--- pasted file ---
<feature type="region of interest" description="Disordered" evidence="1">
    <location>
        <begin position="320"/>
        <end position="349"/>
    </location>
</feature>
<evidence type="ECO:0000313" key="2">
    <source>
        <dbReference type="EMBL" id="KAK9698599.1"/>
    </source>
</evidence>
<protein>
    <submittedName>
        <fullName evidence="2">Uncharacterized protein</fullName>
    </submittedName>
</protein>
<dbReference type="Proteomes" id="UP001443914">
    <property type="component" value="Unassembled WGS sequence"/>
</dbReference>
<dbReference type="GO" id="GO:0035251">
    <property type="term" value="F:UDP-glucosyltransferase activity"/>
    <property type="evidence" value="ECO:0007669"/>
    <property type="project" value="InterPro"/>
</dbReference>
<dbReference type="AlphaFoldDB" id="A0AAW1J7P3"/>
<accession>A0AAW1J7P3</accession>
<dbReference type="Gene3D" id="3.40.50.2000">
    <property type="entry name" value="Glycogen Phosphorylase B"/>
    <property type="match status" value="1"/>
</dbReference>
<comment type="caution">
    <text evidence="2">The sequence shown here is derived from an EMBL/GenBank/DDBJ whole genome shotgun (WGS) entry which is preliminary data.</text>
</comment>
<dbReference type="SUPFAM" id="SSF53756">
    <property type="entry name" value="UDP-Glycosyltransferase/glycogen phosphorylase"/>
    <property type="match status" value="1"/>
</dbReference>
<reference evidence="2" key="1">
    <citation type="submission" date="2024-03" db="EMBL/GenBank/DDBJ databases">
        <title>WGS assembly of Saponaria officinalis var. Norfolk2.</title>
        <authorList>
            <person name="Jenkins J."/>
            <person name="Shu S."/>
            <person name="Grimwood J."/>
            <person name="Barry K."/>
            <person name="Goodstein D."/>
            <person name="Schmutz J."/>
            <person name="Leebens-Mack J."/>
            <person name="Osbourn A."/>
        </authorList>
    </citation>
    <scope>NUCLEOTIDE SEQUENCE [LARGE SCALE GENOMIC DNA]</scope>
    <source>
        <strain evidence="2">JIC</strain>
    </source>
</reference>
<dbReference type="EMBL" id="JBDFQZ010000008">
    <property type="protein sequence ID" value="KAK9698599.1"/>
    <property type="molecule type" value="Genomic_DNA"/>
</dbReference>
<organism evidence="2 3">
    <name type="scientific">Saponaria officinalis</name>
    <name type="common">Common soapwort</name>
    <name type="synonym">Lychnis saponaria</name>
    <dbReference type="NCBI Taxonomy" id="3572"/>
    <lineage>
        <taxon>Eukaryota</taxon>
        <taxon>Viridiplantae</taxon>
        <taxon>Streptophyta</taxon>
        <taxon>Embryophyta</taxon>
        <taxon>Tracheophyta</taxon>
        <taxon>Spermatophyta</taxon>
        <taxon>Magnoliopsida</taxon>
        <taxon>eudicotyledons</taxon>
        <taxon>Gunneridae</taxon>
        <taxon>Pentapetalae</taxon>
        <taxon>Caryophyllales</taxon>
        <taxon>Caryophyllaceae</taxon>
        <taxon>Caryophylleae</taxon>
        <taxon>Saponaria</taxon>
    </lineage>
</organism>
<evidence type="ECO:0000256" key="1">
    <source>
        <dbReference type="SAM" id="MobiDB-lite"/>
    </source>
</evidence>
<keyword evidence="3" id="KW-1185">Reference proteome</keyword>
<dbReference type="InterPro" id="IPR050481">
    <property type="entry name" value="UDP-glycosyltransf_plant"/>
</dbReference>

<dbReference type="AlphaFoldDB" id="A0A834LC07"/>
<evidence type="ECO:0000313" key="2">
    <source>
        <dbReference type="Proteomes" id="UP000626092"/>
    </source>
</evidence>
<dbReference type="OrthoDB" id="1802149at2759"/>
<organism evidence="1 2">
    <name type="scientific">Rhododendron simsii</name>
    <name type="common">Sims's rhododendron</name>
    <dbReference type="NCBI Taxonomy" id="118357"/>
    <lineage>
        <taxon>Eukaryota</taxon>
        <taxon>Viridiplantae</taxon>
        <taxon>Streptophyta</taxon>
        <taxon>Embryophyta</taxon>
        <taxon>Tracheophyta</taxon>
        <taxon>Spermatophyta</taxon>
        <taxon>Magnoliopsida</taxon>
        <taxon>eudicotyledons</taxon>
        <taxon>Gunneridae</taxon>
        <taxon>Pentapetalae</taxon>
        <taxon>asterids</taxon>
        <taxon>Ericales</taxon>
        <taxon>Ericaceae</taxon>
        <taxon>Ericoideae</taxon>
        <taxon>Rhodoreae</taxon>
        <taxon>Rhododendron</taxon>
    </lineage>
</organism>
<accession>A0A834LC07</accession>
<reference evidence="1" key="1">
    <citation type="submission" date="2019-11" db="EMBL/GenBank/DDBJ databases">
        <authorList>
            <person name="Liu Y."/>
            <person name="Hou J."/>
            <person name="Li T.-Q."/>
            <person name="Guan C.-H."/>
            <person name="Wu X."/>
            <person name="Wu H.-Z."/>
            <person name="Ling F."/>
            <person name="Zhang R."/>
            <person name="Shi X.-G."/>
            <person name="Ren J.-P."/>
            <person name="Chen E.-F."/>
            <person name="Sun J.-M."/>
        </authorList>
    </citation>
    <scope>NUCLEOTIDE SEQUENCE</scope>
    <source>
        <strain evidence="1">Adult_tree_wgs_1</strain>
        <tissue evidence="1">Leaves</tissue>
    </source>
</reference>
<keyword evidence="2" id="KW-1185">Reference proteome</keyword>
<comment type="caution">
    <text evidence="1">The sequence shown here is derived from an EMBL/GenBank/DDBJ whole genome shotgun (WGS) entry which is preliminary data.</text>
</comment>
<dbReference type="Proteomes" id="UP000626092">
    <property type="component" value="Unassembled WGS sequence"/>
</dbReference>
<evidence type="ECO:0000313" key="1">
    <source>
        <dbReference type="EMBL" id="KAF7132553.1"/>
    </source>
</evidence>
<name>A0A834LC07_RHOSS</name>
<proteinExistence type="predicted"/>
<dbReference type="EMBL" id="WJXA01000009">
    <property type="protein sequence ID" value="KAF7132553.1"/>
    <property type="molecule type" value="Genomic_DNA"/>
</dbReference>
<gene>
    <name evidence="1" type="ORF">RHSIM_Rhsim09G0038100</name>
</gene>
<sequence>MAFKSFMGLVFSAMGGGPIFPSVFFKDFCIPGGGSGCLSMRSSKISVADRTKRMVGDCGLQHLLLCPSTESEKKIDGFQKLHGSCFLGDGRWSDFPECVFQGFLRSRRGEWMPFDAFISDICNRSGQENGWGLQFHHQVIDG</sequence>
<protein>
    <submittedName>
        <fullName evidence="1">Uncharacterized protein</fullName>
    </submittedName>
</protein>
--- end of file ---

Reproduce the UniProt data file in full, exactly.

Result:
<feature type="region of interest" description="Disordered" evidence="1">
    <location>
        <begin position="320"/>
        <end position="349"/>
    </location>
</feature>
<evidence type="ECO:0000313" key="2">
    <source>
        <dbReference type="EMBL" id="KAK9698599.1"/>
    </source>
</evidence>
<protein>
    <submittedName>
        <fullName evidence="2">Uncharacterized protein</fullName>
    </submittedName>
</protein>
<dbReference type="Proteomes" id="UP001443914">
    <property type="component" value="Unassembled WGS sequence"/>
</dbReference>
<dbReference type="GO" id="GO:0035251">
    <property type="term" value="F:UDP-glucosyltransferase activity"/>
    <property type="evidence" value="ECO:0007669"/>
    <property type="project" value="InterPro"/>
</dbReference>
<dbReference type="AlphaFoldDB" id="A0AAW1J7P3"/>
<accession>A0AAW1J7P3</accession>
<dbReference type="Gene3D" id="3.40.50.2000">
    <property type="entry name" value="Glycogen Phosphorylase B"/>
    <property type="match status" value="1"/>
</dbReference>
<comment type="caution">
    <text evidence="2">The sequence shown here is derived from an EMBL/GenBank/DDBJ whole genome shotgun (WGS) entry which is preliminary data.</text>
</comment>
<dbReference type="SUPFAM" id="SSF53756">
    <property type="entry name" value="UDP-Glycosyltransferase/glycogen phosphorylase"/>
    <property type="match status" value="1"/>
</dbReference>
<reference evidence="2" key="1">
    <citation type="submission" date="2024-03" db="EMBL/GenBank/DDBJ databases">
        <title>WGS assembly of Saponaria officinalis var. Norfolk2.</title>
        <authorList>
            <person name="Jenkins J."/>
            <person name="Shu S."/>
            <person name="Grimwood J."/>
            <person name="Barry K."/>
            <person name="Goodstein D."/>
            <person name="Schmutz J."/>
            <person name="Leebens-Mack J."/>
            <person name="Osbourn A."/>
        </authorList>
    </citation>
    <scope>NUCLEOTIDE SEQUENCE [LARGE SCALE GENOMIC DNA]</scope>
    <source>
        <strain evidence="2">JIC</strain>
    </source>
</reference>
<dbReference type="EMBL" id="JBDFQZ010000008">
    <property type="protein sequence ID" value="KAK9698599.1"/>
    <property type="molecule type" value="Genomic_DNA"/>
</dbReference>
<organism evidence="2 3">
    <name type="scientific">Saponaria officinalis</name>
    <name type="common">Common soapwort</name>
    <name type="synonym">Lychnis saponaria</name>
    <dbReference type="NCBI Taxonomy" id="3572"/>
    <lineage>
        <taxon>Eukaryota</taxon>
        <taxon>Viridiplantae</taxon>
        <taxon>Streptophyta</taxon>
        <taxon>Embryophyta</taxon>
        <taxon>Tracheophyta</taxon>
        <taxon>Spermatophyta</taxon>
        <taxon>Magnoliopsida</taxon>
        <taxon>eudicotyledons</taxon>
        <taxon>Gunneridae</taxon>
        <taxon>Pentapetalae</taxon>
        <taxon>Caryophyllales</taxon>
        <taxon>Caryophyllaceae</taxon>
        <taxon>Caryophylleae</taxon>
        <taxon>Saponaria</taxon>
    </lineage>
</organism>
<evidence type="ECO:0000256" key="1">
    <source>
        <dbReference type="SAM" id="MobiDB-lite"/>
    </source>
</evidence>
<keyword evidence="3" id="KW-1185">Reference proteome</keyword>
<dbReference type="InterPro" id="IPR050481">
    <property type="entry name" value="UDP-glycosyltransf_plant"/>
</dbReference>

<dbReference type="AlphaFoldDB" id="A0A834LC07"/>
<evidence type="ECO:0000313" key="2">
    <source>
        <dbReference type="Proteomes" id="UP000626092"/>
    </source>
</evidence>
<dbReference type="OrthoDB" id="1802149at2759"/>
<organism evidence="1 2">
    <name type="scientific">Rhododendron simsii</name>
    <name type="common">Sims's rhododendron</name>
    <dbReference type="NCBI Taxonomy" id="118357"/>
    <lineage>
        <taxon>Eukaryota</taxon>
        <taxon>Viridiplantae</taxon>
        <taxon>Streptophyta</taxon>
        <taxon>Embryophyta</taxon>
        <taxon>Tracheophyta</taxon>
        <taxon>Spermatophyta</taxon>
        <taxon>Magnoliopsida</taxon>
        <taxon>eudicotyledons</taxon>
        <taxon>Gunneridae</taxon>
        <taxon>Pentapetalae</taxon>
        <taxon>asterids</taxon>
        <taxon>Ericales</taxon>
        <taxon>Ericaceae</taxon>
        <taxon>Ericoideae</taxon>
        <taxon>Rhodoreae</taxon>
        <taxon>Rhododendron</taxon>
    </lineage>
</organism>
<accession>A0A834LC07</accession>
<reference evidence="1" key="1">
    <citation type="submission" date="2019-11" db="EMBL/GenBank/DDBJ databases">
        <authorList>
            <person name="Liu Y."/>
            <person name="Hou J."/>
            <person name="Li T.-Q."/>
            <person name="Guan C.-H."/>
            <person name="Wu X."/>
            <person name="Wu H.-Z."/>
            <person name="Ling F."/>
            <person name="Zhang R."/>
            <person name="Shi X.-G."/>
            <person name="Ren J.-P."/>
            <person name="Chen E.-F."/>
            <person name="Sun J.-M."/>
        </authorList>
    </citation>
    <scope>NUCLEOTIDE SEQUENCE</scope>
    <source>
        <strain evidence="1">Adult_tree_wgs_1</strain>
        <tissue evidence="1">Leaves</tissue>
    </source>
</reference>
<keyword evidence="2" id="KW-1185">Reference proteome</keyword>
<comment type="caution">
    <text evidence="1">The sequence shown here is derived from an EMBL/GenBank/DDBJ whole genome shotgun (WGS) entry which is preliminary data.</text>
</comment>
<dbReference type="Proteomes" id="UP000626092">
    <property type="component" value="Unassembled WGS sequence"/>
</dbReference>
<evidence type="ECO:0000313" key="1">
    <source>
        <dbReference type="EMBL" id="KAF7132553.1"/>
    </source>
</evidence>
<name>A0A834LC07_RHOSS</name>
<proteinExistence type="predicted"/>
<dbReference type="EMBL" id="WJXA01000009">
    <property type="protein sequence ID" value="KAF7132553.1"/>
    <property type="molecule type" value="Genomic_DNA"/>
</dbReference>
<gene>
    <name evidence="1" type="ORF">RHSIM_Rhsim09G0038100</name>
</gene>
<sequence>MAFKSFMGLVFSAMGGGPIFPSVFFKDFCIPGGGSGCLSMRSSKISVADRTKRMVGDCGLQHLLLCPSTESEKKIDGFQKLHGSCFLGDGRWSDFPECVFQGFLRSRRGEWMPFDAFISDICNRSGQENGWGLQFHHQVIDG</sequence>
<protein>
    <submittedName>
        <fullName evidence="1">Uncharacterized protein</fullName>
    </submittedName>
</protein>